With the optimized LC-MS protocol, we determined the metabolomic profiles of selected cells following the evolution time course of their tolerance increase. To fully uncover the metabolomic basis of tolerance evolution, the cells from four evolution stages were selected (S0, S2, S3, and S4 cells from day 0, 72, 205 and 350 of the evolution course, corresponding to the wild type strain and the evolved strains with the maximal butanol tolerance of 0.2, 0.25, 0.35 and 0.5%, respectively) (Figure 1), and then were re-grown and analyzed through two experimental strategies: i) Experiment I: S0, S2, S3, and S4 cells were grown in BG11 media supplemented with the same level of butanol stress (i.e., 0.2%); and ii) Experiment II: S0, S2, S3, and S4 cells were grown in BG11 media supplemented with butanol equal to their maximal butanol tolerance levels for each cell sample (i.e., 0.2, 0.25, 0.35 and 0.5% for S0, S2, S3, and S4, respectively). The rationale to establish two sets of experiments is that the effects of butanol concentration could be excluded when the results from the two experiments are carefully compared. The cells from both experiments were collected at middle exponential phase when they reach OD730 of 0.5 and subjected to LC-MS based metabolomic analyses. Each sample consisted three biological replicates and two technical replicates. After data normalization by the internal control and the cell numbers, two sets of the metabolomic profiles were analyzed separately by PCA plots (Figure 2A,B). The results showed that: i) the analysis has overall good reproducibility as variation between technical replicates were small (data now shown), and all three biological replicates tended to cluster together for each sample; ii) the analysis has overall good analytical resolution as a good separation between different sample clusters was clearly observed; iii) between the two analytical strategies, evolved cells subjected with the same 0.2% butanol (experiment I) or different concentrations of butanol equal to their maximal tolerance levels (experiment II), a very similar PCA plot pattern was observed: the starting cells without evolution (S0) was relatively separated from the cell samples collected from the later stages of the evolution courses, suggesting that once the adaptive evolution started, physiological changes in cells occurred quickly; in addition, the cells from the middle stages of the evolution course with a maximal butanol tolerance of 0.25 and 0.35% (S2 and S3) tended to cluster nearby, suggesting that at these stages, similar physiological changes probably occurred; moreover, the cells from later evolution course with maximal butanol tolerance of 0.5% (S4) was well separated from the cells of the two early evolution stages (S2 and S3). The PCA analysis also suggested an obvious pattern of gradual changes at the metabolite level during the adaptive evolution of butanol tolerance.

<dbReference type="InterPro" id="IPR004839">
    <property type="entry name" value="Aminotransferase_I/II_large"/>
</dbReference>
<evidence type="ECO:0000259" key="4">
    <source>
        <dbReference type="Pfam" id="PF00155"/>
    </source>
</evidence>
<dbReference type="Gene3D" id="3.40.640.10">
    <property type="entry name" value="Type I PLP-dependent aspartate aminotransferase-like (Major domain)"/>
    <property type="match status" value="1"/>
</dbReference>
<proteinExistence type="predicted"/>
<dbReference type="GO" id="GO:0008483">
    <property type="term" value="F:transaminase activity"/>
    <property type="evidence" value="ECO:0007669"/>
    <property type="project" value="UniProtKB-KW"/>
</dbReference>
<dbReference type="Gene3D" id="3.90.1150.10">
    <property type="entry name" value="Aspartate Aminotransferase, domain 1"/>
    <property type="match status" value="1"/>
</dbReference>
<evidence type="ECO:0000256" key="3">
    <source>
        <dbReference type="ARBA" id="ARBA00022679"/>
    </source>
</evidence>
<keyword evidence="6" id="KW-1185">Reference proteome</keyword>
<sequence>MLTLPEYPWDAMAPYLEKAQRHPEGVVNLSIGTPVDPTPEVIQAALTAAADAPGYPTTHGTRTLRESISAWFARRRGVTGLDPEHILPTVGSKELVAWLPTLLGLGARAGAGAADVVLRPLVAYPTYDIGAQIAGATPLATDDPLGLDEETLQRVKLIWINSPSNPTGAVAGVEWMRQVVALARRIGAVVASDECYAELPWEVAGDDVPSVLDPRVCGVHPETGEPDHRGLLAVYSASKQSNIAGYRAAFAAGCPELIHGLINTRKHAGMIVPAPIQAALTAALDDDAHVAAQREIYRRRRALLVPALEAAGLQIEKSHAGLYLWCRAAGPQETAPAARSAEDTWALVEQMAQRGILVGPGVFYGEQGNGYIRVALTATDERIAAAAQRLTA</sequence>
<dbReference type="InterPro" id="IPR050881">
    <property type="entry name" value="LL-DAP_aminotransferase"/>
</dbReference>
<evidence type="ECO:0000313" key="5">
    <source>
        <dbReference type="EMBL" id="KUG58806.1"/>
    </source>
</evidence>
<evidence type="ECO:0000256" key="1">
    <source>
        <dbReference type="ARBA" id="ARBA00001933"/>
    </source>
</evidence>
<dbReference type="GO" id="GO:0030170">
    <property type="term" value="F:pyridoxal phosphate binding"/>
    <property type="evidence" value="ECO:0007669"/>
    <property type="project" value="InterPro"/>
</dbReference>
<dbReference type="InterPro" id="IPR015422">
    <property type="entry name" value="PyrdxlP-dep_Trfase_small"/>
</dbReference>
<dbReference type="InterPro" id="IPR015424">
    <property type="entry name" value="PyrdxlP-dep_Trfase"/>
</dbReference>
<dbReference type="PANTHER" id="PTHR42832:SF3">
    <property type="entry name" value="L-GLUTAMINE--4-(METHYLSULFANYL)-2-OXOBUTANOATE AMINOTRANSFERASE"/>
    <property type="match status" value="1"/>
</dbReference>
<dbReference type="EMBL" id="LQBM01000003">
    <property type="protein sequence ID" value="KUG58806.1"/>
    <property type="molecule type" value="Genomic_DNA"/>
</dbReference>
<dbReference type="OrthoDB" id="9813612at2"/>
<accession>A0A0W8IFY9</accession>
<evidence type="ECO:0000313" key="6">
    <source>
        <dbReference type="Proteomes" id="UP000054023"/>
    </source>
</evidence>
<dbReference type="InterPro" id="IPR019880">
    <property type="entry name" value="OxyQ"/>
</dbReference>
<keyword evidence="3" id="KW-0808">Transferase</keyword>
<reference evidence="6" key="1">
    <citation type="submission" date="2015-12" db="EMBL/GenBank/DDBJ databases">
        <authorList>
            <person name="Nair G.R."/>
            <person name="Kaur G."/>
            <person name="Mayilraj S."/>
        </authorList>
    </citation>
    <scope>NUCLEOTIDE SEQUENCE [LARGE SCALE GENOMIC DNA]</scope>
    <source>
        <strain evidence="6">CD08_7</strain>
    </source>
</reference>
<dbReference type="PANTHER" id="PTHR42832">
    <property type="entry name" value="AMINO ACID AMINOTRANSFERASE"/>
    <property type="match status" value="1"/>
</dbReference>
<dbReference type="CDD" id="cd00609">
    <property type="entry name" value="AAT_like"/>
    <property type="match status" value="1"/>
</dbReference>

Figure 2